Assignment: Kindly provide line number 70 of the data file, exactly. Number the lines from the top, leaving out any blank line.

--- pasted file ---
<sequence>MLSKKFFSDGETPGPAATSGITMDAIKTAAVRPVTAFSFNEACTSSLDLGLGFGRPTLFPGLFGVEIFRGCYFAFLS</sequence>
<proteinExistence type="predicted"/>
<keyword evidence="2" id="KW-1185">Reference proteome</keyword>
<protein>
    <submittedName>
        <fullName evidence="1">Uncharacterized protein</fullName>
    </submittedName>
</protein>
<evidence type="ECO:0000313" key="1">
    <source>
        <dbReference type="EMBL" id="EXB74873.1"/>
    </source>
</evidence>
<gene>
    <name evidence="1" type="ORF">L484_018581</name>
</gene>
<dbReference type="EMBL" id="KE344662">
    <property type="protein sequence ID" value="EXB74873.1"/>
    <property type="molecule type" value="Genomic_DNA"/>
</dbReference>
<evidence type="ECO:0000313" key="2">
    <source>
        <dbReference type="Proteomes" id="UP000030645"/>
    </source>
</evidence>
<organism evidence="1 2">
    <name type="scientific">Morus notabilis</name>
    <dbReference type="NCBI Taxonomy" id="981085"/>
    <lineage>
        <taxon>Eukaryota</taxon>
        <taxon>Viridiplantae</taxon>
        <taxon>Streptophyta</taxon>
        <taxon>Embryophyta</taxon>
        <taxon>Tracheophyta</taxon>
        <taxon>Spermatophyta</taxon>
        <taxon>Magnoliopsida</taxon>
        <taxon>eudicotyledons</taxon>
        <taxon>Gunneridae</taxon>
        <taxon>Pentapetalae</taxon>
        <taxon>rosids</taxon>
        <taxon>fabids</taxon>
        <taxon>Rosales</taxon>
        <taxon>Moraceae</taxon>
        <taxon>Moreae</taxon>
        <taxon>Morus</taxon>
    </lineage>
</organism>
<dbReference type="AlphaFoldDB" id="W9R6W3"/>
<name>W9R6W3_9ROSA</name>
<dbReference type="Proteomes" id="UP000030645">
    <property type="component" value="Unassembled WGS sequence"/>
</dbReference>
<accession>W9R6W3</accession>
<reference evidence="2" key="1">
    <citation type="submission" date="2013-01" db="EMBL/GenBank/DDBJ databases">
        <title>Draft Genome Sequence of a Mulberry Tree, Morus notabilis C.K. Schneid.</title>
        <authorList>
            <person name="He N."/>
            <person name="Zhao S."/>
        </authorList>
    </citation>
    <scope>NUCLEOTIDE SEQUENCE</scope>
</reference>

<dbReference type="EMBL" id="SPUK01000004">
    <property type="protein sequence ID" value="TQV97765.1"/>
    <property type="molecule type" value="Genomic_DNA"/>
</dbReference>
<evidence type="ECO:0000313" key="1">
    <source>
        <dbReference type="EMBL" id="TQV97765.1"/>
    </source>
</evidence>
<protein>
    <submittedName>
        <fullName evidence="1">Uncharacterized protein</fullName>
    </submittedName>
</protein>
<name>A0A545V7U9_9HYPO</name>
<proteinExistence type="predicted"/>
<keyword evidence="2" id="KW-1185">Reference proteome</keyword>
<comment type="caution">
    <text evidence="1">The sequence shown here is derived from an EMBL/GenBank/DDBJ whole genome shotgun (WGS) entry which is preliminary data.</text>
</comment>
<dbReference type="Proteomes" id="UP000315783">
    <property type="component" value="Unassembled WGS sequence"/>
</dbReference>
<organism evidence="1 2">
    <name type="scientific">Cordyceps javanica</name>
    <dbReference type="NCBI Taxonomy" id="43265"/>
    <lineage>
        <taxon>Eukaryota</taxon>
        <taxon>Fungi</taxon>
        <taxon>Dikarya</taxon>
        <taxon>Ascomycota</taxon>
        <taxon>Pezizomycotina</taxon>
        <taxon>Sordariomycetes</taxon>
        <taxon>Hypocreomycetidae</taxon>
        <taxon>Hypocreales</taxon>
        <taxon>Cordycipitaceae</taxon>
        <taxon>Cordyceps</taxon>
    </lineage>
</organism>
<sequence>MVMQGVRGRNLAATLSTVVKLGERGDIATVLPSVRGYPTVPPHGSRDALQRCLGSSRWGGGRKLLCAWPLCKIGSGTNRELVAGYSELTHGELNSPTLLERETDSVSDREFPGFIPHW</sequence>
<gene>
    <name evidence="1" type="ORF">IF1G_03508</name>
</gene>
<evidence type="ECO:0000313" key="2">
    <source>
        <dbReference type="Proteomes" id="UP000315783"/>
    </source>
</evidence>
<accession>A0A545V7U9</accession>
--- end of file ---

        <dbReference type="EMBL" id="TQV97765.1"/>